Health authorities are investigating the case of a South Florida doctor who died from a rare condition two weeks after receiving the first dose of Pfizer’s coronavirus vaccine.
Dr. Gregory Michael, who had worked as an OBGYN at Mt. Sinai Medical Center for more than a decade, died on January 3rd. According to his wife Heidi Neckelmann, he had been vaccinated on December 18th.
Though there is currently no medical or scientific evidence to suggest that Dr. Michael’s death was triggered by the vaccine, the Centers for Disease Control and Prevention is conducting a routine investigation into the incident due to the short timeline between the two events.
“CDC, FDA, and other federal agencies review COVID-19 vaccine safety monitoring data regularly and present this information to a work group of vaccine safety experts,” the organization said in a statement. “CDC will evaluate the situation as more information becomes available and provide timely updates on what is known and any necessary actions.”
Neckelmann said that Dr. Michael had begun experiencing strange symptoms several days after receiving the dose, including small spots on his hands and feet.
He was eventually admitted to the ICU with a diagnosis of acute Idiopathic thrombocytopenic purpura (ITP), a rare condition in which the body’s immune system mistakingly attacks cell fragments found in the blood known as platelets. In adults, it can be chronic.
”Two days before a last resort surgery, he got a hemorrhagic stroke caused by the lack of platelets that took his life in a matter of minutes,” Neckelmann wrote in a Facebook post.
Pfizer said the company was aware of the CDC’s investigation into the case, releasing a statement saying in part that officials are “actively investigating, but we don’t believe at this time that there I any direct connection to the vaccine.”
“There have been no related safety signals identified in our clinical trials, the post-marketing experience thus far or with the mRNA vaccine platform. To date, millions of people have been vaccinated and we are closely monitoring all adverse events in individuals receiving our vaccine.”
“It is important to note that serious adverse events, including deaths that are unrelated to the vaccine are unfortunately likely to occur at a similar rate as they would in the general population,” the company added.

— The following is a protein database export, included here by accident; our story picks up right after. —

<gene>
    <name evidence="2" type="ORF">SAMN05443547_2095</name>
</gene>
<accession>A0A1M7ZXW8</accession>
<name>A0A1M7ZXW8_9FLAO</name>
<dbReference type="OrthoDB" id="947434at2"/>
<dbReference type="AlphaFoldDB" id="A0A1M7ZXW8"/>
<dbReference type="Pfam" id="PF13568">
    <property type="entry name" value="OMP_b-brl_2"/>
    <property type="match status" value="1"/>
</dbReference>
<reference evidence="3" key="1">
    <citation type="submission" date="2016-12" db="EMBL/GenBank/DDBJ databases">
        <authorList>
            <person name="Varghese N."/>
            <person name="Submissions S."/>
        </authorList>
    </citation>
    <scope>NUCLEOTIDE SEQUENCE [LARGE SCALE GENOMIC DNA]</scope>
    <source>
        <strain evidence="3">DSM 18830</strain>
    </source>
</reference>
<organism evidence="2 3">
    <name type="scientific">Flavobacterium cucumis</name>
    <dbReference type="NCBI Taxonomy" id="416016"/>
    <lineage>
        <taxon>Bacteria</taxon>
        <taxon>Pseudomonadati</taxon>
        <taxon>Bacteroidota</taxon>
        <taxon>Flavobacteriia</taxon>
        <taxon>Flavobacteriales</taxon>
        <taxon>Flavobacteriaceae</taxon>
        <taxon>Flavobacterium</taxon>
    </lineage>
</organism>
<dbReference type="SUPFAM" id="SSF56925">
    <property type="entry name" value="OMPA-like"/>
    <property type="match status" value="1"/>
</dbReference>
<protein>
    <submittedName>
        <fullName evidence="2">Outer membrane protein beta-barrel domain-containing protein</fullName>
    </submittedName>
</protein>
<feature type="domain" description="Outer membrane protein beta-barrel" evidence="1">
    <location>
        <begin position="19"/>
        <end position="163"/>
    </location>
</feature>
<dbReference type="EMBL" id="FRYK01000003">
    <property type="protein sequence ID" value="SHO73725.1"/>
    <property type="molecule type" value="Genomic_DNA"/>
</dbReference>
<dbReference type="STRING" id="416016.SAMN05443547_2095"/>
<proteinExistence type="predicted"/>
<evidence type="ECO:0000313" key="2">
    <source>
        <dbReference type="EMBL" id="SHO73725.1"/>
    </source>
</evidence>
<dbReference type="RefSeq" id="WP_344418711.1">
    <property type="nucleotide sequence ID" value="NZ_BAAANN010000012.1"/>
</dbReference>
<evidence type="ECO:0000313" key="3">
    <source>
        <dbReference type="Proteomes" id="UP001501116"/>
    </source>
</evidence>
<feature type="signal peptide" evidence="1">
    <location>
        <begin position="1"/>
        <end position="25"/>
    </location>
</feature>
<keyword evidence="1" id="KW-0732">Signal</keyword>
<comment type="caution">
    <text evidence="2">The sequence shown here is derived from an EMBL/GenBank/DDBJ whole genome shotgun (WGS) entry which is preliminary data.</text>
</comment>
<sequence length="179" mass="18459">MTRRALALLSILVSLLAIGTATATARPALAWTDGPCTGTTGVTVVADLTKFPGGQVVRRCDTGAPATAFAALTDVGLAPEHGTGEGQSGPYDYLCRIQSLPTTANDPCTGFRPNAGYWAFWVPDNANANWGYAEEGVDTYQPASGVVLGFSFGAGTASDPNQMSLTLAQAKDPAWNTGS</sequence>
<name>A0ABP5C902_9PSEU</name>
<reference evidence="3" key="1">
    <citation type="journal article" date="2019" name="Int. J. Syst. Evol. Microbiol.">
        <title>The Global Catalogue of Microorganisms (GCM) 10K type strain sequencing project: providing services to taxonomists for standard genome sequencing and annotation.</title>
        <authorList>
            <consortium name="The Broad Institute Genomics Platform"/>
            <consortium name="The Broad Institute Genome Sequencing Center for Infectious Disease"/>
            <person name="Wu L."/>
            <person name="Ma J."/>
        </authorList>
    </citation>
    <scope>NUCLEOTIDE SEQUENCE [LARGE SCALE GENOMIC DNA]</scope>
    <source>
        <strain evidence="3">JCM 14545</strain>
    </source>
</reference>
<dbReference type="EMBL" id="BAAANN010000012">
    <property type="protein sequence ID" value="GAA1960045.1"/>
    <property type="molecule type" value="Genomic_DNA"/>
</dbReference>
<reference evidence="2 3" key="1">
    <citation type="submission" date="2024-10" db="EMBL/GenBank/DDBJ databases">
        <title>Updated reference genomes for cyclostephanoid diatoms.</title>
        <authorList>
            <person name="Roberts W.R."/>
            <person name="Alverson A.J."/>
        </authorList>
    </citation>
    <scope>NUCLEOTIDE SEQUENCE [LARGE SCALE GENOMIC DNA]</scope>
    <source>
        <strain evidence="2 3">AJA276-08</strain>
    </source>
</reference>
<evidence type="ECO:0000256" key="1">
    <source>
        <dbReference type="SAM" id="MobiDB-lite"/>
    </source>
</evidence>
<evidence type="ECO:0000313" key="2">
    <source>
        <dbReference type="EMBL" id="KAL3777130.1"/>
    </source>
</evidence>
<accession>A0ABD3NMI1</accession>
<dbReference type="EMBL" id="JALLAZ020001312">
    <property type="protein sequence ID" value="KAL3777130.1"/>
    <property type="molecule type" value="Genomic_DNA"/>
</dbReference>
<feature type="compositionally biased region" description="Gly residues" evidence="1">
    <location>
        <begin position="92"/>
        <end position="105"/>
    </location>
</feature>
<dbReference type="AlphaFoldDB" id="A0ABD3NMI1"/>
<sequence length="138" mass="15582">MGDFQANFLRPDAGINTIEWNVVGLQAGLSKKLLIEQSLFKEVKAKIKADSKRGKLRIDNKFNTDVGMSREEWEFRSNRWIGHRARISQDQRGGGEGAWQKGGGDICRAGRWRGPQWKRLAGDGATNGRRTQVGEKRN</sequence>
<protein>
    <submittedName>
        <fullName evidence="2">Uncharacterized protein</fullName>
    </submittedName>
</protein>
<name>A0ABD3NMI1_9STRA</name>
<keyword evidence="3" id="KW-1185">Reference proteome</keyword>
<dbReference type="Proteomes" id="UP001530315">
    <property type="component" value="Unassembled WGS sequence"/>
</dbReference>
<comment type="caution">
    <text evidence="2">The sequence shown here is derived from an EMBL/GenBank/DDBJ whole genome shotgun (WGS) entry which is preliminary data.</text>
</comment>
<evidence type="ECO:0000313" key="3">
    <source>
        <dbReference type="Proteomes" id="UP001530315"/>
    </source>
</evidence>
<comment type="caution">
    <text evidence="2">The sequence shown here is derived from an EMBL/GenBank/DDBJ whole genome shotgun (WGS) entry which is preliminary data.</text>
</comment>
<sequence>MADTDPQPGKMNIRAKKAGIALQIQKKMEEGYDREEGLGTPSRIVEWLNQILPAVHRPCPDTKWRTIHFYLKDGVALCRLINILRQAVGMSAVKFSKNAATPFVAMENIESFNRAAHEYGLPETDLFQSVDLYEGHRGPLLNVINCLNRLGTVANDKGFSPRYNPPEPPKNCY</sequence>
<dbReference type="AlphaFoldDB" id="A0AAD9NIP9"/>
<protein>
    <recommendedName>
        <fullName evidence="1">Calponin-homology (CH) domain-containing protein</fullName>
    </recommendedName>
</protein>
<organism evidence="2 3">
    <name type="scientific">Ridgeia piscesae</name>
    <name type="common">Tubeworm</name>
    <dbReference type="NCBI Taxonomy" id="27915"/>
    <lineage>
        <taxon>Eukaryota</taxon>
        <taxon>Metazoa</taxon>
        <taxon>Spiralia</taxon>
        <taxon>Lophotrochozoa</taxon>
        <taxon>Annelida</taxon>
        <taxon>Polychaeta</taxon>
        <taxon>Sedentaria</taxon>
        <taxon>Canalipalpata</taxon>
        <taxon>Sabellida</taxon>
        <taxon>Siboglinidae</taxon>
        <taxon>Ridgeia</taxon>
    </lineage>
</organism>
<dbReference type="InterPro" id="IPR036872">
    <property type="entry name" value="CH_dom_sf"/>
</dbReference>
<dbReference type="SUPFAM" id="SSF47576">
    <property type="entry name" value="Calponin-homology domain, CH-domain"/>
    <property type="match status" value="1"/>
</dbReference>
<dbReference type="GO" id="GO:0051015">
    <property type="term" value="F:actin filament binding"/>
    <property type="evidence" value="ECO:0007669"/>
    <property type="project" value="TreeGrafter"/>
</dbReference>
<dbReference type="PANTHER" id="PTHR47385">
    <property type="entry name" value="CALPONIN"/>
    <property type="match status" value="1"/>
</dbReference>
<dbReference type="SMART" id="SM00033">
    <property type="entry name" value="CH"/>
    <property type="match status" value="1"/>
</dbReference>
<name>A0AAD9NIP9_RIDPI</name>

According to Susan Wagner of the NBC News medical unit, ITP is a condition that can be genetic, but can also be triggered by certain medications. It was included in the list of medical conditions that scientists were watching for during Pfizer’s clinical trials, and no instances emerged in the vaccine group.
The Miami-Dade Medical Examiner said that Dr. Michael’s case is pending under investigation. “We do not have the cause and manner of death declared as of yet," a spokesperson said.
Neckelmenn remains suspicious that the vaccine had something to do with her husband’s death. “He was a pro-vaccine advocate, that is why he got it himself,” she said.
“I believe that people should be aware that side effects can happen, that it is not good for everyone and in this case, destroyed a beautiful life, a perfect family, and has affected so many people in the community,” she added.
A study by the Institute for Vaccine Safety found that vaccines prevent many more cases of ITP than they cause, though the coronavirus vaccine had not been developed at the time the research was published.
Mount Sinai Medical Center said in a statement that due to patient privacy laws and HIPAA guidelines, it could not confirm or deny the details of the case.
“To the extent that we are aware of an incident involving any patient, the appropriate agencies are contacted immediately and have our full cooperation,” the statement read.
The Florida Department of Health also said that it was cooperating with the CDC and providing them all the necessary data for the investigation.